Building a quality gate has proven to be a challenge to learn. The most common call I get is for leaning or sagging gates, many of which are not that old. The force working against gates is the same force that drives geology; pressure and time. No mater how well built the gate, it will eventually start to sag and yield to the laws of nature.
The key to building a gate to last more than a few years is to design it as small as reasonable, construct it as light as possible and secure it a strong and solid structure. When building gates, we use lightweight cedar for the framework and pickets, cedar is significantly lighter than pressure treated pine and is naturally rot resistant. We then secure our gate hinges with 4 inch lag bolts into either a 4x6 or 6x6 post set with 160-200 pounds of concrete per post.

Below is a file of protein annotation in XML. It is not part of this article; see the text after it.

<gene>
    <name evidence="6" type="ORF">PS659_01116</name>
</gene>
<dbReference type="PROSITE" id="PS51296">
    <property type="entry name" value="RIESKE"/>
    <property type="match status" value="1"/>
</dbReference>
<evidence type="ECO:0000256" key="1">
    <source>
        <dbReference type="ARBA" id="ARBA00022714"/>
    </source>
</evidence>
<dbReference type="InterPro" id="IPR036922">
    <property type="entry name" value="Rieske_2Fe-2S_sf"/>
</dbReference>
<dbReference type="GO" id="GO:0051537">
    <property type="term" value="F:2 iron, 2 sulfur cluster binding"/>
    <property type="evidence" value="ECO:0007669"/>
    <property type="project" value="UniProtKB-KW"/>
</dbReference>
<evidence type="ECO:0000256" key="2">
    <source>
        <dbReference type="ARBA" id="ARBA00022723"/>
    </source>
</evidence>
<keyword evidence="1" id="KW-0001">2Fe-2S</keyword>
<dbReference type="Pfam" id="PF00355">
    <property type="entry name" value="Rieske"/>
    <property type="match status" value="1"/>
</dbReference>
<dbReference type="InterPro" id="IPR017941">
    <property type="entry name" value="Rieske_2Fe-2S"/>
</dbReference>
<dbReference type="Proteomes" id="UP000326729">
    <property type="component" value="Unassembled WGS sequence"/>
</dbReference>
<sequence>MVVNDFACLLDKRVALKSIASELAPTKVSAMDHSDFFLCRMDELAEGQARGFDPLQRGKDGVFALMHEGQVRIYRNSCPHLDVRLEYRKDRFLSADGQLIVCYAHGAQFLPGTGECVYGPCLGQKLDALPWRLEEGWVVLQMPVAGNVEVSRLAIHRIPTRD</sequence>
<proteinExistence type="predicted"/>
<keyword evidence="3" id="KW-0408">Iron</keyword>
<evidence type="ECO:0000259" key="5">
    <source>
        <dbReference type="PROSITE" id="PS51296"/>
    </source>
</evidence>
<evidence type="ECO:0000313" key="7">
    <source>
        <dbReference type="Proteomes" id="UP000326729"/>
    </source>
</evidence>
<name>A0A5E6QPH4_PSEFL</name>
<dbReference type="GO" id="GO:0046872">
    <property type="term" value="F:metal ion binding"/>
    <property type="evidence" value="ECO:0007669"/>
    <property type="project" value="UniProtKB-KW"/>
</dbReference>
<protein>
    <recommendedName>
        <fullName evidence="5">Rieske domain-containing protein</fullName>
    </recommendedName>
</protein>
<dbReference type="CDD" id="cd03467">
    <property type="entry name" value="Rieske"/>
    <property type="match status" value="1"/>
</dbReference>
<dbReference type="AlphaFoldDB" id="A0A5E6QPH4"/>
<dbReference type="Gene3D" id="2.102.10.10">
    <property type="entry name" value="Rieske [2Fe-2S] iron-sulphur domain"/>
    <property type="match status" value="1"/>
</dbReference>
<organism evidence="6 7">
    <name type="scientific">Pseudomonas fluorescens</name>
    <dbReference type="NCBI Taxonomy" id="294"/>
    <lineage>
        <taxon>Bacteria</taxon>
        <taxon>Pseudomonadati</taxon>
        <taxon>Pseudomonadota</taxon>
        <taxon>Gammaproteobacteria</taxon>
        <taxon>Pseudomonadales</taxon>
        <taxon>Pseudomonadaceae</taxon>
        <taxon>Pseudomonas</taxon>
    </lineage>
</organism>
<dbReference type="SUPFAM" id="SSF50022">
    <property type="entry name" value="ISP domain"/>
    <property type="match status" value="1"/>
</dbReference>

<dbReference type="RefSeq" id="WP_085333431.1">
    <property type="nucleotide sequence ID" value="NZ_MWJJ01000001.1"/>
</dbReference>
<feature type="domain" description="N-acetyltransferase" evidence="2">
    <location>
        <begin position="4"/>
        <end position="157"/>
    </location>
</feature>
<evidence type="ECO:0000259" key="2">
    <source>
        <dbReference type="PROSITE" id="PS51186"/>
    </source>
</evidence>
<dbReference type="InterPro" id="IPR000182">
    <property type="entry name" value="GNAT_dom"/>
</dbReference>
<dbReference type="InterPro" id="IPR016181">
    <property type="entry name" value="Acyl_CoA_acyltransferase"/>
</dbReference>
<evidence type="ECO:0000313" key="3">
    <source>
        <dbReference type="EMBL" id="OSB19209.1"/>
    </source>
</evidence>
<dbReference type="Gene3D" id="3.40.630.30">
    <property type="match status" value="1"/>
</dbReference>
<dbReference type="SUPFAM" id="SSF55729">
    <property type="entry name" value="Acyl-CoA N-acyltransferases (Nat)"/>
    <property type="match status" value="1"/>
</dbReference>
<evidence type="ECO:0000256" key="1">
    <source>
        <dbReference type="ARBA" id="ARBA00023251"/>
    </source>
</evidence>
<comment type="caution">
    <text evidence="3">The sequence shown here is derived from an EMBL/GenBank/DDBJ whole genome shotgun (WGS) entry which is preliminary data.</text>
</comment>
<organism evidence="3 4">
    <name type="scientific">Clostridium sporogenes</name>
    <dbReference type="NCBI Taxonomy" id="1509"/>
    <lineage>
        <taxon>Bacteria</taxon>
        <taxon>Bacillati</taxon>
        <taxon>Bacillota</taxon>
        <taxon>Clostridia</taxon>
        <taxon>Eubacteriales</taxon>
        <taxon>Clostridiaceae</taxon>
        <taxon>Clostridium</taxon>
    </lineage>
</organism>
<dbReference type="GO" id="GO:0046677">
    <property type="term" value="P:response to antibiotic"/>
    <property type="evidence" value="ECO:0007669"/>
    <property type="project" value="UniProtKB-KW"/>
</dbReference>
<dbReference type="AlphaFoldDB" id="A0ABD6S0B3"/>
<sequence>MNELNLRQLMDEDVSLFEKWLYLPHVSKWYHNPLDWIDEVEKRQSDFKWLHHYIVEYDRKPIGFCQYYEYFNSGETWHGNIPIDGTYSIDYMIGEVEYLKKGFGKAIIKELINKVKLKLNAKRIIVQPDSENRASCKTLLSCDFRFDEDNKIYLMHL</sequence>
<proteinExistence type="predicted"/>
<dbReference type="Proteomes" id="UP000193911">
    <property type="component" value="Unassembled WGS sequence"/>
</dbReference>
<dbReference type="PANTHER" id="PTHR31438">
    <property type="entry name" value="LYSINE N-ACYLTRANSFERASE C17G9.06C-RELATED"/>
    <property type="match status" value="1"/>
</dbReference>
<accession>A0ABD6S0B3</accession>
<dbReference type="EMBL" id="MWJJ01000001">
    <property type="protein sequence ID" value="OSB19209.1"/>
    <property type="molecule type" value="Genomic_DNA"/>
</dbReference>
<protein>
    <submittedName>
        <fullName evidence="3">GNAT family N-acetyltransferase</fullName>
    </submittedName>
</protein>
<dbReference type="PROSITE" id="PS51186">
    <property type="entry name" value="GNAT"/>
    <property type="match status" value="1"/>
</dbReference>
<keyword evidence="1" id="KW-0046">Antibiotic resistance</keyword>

Gates require crossmember support to prevent sagging and dragging, gates are often built with this support member nailed to the outside of the framework. While this is better than not having any support, it is better to fit the support member as tightly as possible into the framework to help prevent sagging.
Building a gate to last as long as the surrounding fence takes time and patience and does not happen by chance. While there is additional cost in building a strong and light gate, we believe its a worthwhile investment. If you are having gate problems or would like a free estimate on replacing a problematic gate, feel free to give us a call!